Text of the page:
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Aaron Swartz Suicide: Was He Hounded to Death By an Unjust Prosecution?

I didn't know Reddit co-founder and RSS co-creator (at age 14) Aaron Swartz. I don't even really know the people he hung out with well. By all accounts, Swartz was a pioneer and uncompromising person of principle, who made the world a better place in many ways. At the time of his death, he faced a potential of 35 years in prison and up to $1 million in fines for downloading 4.8 million academic journal articles from JSTOR.

Anyone reading this who's in college or involved in academia knows what JSTOR is: a repository of academic journals, mostly obscure, and often quite old, but not old enough to be genuinely interesting in most cases. I do academic research and I can count the times I've found something valuable on JSTOR on the fingers of one hand. The huge database contains such titles as the single issue of Advances in Sex Research, published in 1963.

This example of 60's academia features articles like this:

Aaron Swartz was trying to free millions of articles like this from their prison of firewalled, pay-for-use access. JSTOR is free through just about every college or university library. It's also accessible through many public library systems. However, schools and libraries pay for this stuff. It's never really "free." 

In order to understand the twisted, strange world of academic publishing, the Sex journal publishers provide "authors or their research sponsors and funders with the option of paying a publishing fee and thereby making an article fully and permanently available for free online access – open access – immediately on publication to anyone, anywhere, at any time."

So, the academics that write the articles have to pay the publisher to offer it to free for educational purposes online. Meanwhile, the journals charge for access and membership, and aggregators like JSTOR charge for access, too.

Aaron Swartz was trying to fight this bizarre system when he broke into MIT and used a laptop computer to log in to the school's computer system and download JSTOR's database (which was substandard at that time and hasn't improved a whole lot since). JSTOR itself declined to pursue any charges against Swartz, and has made more of its databases available for free. They have issued a statement expressing regret for Swartz's death.

Federal prosecutors didn't see it the same way as JSTOR or most others familiar with the situation. Swartz was indicted in 2011, and was awaiting trial on charges of "stealing" from JSTOR. Carmen M. Ortiz, the U.S. Attorney for the Massachusetts District, chose to pursue the case. "Stealing is stealing whether you use a computer command or a crowbar, and whether you take documents, data or dollars," she said.

Technically, Ortiz is right. In reality, Ms. Ortiz is part of a Federal system that voluntarily dropped charges or never even began prosecution of any of the 25 people known to be responsible for the 2008 financial crisis that has devastated the lives of millions in the U.S., as well as around the world. That's just one small example of the "theft" overlooked every day by this woman's office.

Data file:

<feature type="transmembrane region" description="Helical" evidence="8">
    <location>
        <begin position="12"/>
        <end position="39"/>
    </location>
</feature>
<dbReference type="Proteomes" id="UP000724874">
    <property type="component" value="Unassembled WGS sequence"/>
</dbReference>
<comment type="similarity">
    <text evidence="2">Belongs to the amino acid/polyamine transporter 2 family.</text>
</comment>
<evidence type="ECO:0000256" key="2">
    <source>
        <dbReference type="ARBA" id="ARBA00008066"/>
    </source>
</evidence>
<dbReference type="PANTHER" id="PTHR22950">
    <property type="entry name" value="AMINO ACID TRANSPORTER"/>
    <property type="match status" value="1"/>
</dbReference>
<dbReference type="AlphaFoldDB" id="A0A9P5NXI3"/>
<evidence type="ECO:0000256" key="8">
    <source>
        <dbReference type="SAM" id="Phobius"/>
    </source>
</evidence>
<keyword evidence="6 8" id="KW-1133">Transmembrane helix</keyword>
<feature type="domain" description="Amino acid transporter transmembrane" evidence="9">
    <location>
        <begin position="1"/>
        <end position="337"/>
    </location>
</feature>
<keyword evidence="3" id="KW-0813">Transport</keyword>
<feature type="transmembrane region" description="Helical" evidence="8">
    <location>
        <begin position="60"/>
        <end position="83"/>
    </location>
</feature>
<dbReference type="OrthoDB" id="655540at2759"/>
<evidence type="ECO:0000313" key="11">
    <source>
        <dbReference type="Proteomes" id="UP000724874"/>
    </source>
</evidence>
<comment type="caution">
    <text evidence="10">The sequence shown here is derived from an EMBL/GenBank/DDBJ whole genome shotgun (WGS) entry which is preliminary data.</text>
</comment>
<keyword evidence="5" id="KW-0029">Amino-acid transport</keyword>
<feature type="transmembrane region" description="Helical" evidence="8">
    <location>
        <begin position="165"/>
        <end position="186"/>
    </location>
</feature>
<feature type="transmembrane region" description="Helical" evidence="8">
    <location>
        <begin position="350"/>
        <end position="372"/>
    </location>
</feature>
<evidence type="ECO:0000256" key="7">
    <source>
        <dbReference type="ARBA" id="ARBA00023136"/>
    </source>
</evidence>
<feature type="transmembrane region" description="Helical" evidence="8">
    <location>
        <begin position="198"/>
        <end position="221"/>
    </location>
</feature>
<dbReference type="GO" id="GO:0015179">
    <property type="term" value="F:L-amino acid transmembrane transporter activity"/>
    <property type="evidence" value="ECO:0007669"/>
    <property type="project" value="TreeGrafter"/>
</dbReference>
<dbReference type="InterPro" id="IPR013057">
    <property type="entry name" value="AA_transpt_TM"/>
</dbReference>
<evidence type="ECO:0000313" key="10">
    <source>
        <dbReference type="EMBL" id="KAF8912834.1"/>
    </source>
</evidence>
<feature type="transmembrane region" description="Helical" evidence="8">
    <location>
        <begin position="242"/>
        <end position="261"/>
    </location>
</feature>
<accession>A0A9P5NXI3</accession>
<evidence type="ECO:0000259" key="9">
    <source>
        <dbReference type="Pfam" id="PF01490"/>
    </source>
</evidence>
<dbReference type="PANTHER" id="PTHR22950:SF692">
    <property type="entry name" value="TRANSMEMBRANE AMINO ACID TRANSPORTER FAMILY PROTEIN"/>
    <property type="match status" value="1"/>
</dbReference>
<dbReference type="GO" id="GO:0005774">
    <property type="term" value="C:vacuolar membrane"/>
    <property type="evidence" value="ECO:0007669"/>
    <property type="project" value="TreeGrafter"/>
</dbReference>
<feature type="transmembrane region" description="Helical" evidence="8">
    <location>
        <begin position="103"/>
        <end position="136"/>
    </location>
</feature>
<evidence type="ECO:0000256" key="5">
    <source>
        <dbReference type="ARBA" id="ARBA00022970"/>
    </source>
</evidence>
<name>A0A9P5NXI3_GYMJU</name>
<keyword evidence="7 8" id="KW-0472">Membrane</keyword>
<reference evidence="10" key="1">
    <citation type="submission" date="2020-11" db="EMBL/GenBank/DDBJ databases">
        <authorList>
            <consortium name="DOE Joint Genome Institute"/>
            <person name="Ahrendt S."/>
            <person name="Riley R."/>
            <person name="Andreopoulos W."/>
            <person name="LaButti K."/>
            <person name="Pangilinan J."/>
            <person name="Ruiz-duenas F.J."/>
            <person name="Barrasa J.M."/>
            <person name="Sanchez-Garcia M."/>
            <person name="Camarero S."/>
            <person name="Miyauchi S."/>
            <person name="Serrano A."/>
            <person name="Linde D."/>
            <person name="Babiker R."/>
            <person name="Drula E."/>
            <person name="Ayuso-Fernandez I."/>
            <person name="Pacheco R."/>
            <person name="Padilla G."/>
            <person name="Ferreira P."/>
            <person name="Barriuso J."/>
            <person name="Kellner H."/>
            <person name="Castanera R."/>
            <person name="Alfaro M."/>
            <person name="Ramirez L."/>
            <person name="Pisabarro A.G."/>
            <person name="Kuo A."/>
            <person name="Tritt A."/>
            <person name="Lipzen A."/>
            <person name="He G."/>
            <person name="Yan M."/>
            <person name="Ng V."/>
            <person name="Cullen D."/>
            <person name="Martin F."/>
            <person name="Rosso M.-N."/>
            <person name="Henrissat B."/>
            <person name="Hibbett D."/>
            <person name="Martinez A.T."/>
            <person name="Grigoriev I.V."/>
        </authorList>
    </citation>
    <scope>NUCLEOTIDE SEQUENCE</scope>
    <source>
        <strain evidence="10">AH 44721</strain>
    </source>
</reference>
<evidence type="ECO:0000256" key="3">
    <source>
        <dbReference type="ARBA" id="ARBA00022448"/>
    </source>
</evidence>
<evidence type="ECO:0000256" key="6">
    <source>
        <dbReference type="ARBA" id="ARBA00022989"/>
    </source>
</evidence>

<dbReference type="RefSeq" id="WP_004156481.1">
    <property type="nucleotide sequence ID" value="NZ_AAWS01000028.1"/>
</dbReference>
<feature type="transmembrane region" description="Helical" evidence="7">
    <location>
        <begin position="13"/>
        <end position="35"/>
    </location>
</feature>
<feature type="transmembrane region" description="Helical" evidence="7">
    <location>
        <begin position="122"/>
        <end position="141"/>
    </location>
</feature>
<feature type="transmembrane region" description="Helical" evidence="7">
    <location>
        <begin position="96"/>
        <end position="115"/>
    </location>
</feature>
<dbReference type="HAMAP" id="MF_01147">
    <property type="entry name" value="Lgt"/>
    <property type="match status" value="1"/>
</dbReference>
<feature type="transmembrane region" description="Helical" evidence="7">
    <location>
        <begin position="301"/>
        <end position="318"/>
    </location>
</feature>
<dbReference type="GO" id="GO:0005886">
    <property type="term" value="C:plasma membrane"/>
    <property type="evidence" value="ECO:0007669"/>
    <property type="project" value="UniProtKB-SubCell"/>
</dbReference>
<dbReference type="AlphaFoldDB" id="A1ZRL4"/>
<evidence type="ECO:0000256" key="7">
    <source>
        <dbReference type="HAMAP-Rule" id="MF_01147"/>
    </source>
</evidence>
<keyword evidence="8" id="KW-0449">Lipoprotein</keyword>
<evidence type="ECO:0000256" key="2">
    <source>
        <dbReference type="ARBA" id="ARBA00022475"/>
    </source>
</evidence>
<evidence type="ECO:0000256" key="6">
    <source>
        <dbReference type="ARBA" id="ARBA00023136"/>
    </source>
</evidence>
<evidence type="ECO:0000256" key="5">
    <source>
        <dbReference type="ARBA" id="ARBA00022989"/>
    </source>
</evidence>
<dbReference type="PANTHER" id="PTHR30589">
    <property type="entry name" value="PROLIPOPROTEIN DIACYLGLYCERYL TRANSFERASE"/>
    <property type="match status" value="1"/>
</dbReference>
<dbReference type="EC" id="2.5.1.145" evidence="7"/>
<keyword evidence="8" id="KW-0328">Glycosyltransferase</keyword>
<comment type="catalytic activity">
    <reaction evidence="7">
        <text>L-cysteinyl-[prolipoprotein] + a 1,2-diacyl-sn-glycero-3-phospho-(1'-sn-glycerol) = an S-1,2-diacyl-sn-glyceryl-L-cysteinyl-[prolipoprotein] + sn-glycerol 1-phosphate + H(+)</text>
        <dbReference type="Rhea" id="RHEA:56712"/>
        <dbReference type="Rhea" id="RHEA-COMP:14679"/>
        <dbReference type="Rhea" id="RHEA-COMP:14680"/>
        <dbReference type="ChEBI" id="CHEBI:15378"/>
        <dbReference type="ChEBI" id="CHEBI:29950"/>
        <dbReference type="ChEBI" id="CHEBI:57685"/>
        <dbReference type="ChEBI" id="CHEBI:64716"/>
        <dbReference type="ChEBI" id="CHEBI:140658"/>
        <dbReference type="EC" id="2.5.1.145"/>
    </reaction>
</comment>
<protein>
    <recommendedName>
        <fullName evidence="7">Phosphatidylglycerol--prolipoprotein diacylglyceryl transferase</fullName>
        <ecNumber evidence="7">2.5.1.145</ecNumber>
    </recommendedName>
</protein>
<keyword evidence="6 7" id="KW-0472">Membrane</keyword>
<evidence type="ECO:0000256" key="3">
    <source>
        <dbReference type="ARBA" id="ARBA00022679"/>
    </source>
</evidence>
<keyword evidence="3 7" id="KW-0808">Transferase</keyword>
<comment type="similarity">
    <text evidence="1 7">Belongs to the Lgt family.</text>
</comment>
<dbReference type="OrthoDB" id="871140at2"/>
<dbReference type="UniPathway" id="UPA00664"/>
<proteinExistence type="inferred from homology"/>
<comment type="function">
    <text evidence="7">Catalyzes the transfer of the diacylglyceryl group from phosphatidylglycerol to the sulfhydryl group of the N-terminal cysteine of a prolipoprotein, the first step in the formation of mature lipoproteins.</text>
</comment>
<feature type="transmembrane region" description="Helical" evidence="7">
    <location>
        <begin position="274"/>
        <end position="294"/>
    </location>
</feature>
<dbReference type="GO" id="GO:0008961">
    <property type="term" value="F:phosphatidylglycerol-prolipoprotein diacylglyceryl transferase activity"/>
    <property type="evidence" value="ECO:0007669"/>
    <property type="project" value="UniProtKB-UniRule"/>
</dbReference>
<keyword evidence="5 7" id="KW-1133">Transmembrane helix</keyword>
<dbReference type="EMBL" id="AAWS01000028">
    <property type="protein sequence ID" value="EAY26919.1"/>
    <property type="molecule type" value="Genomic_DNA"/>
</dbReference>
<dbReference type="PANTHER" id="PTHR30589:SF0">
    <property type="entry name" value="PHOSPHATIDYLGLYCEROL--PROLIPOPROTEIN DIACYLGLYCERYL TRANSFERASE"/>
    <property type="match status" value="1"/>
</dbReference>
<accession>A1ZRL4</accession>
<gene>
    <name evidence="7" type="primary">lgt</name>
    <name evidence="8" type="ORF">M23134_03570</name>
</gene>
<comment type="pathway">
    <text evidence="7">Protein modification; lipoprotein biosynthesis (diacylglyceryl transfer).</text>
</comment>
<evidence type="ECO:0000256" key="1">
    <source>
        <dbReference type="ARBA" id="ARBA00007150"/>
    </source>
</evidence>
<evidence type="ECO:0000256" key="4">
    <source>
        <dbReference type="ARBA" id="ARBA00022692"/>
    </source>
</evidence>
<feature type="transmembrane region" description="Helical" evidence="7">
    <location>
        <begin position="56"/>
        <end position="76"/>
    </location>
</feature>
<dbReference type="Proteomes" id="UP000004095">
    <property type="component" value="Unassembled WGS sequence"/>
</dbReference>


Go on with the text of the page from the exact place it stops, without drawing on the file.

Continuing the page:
Her choice to pursue Aaron Swartz seems less high-minded than vindictive, opportunistic, or both. Perhaps she believed that Swartz' uncompromising stance about freedom of information needed to be countered. It's more likely that his celebrity status — well known, but not extremely powerful or wealthy — made him a great target. She was rumored last month to be in the running for Massachusetts’s governor, although she has denied she has any interest, and was named Bostonian of the Year in 2011. I have a hard time thinking someone truly deserving of such an award would think Aaron Swartz deserved 35 years in prison and a $1 million fine for downloading the musty academic files of JSTOR.

Part of Aaron Swartz's story is the vulnerability of very bright, sensitive people, especially those with unique thought processes and a taste for freedom. Another part of his story is that the injustice and brutality that Victor Hugo wrote about in Les Miserables didn't end in 19th century France, and the insanity of Josef K's persecution didn't stop in Kafka's early 20th century Vienna. 

Victor Hugo was a realist and observer of life. Kafka thought everything he wrote was hilarious, but he, too was an observer of the human condition.

We have our Javerts today, and our Kafkaesque inspectors and judges. If you have any respect for what Aaron Swartz stood for, make an example of Ms. Ortiz. Please do not allow her to continue a public or political career. Do not forget that she may not have caused Aaron Swartz's death directly — he did take his own life — but she ignored countless real criminals, crimes and victims as she persecuted him. 

Maybe she did this because he was young. He was brave. He was brilliant. He challenged authority. He stood for freedom. 

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